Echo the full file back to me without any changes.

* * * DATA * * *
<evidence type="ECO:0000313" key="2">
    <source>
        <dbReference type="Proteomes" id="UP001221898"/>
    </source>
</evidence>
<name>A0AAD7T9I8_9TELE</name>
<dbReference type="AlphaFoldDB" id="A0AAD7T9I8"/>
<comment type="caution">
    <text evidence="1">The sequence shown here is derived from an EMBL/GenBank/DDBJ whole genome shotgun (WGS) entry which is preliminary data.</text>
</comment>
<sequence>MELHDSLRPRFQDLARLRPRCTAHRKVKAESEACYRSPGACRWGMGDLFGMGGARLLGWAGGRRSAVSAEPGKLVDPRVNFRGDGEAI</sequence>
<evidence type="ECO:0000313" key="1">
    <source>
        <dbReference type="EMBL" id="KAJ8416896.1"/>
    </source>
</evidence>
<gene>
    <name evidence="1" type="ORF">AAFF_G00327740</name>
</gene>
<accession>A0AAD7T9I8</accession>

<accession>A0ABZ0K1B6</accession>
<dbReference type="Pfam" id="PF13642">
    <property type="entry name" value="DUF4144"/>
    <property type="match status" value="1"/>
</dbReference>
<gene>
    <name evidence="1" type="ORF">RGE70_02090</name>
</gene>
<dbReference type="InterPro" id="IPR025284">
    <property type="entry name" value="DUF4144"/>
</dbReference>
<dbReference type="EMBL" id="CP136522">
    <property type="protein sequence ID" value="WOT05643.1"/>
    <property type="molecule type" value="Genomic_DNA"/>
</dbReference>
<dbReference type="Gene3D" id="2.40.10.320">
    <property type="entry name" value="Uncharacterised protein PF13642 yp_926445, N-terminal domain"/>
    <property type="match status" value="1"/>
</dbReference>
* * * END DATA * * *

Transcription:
<evidence type="ECO:0000313" key="2">
    <source>
        <dbReference type="Proteomes" id="UP001221898"/>
    </source>
</evidence>
<name>A0AAD7T9I8_9TELE</name>
<dbReference type="AlphaFoldDB" id="A0AAD7T9I8"/>
<comment type="caution">
    <text evidence="1">The sequence shown here is derived from an EMBL/GenBank/DDBJ whole genome shotgun (WGS) entry which is preliminary data.</text>
</comment>
<sequence>MELHDSLRPRFQDLARLRPRCTAHRKVKAESEACYRSPGACRWGMGDLFGMGGARLLGWAGGRRSAVSAEPGKLVDPRVNFRGDGEAI</sequence>
<evidence type="ECO:0000313" key="1">
    <source>
        <dbReference type="EMBL" id="KAJ8416896.1"/>
    </source>
</evidence>
<gene>
    <name evidence="1" type="ORF">AAFF_G00327740</name>
</gene>
<accession>A0AAD7T9I8</accession>

<accession>A0ABZ0K1B6</accession>
<dbReference type="Pfam" id="PF13642">
    <property type="entry name" value="DUF4144"/>
    <property type="match status" value="1"/>
</dbReference>
<gene>
    <name evidence="1" type="ORF">RGE70_02090</name>
</gene>
<dbReference type="InterPro" id="IPR025284">
    <property type="entry name" value="DUF4144"/>
</dbReference>
<dbReference type="EMBL" id="CP136522">
    <property type="protein sequence ID" value="WOT05643.1"/>
    <property type="molecule type" value="Genomic_DNA"/>
</dbReference>
<dbReference type="Gene3D" id="2.40.10.320">
    <property type="entry name" value="Uncharacterised protein PF13642 yp_926445, N-terminal domain"/>
    <property type="match status" value="1"/>
</dbReference>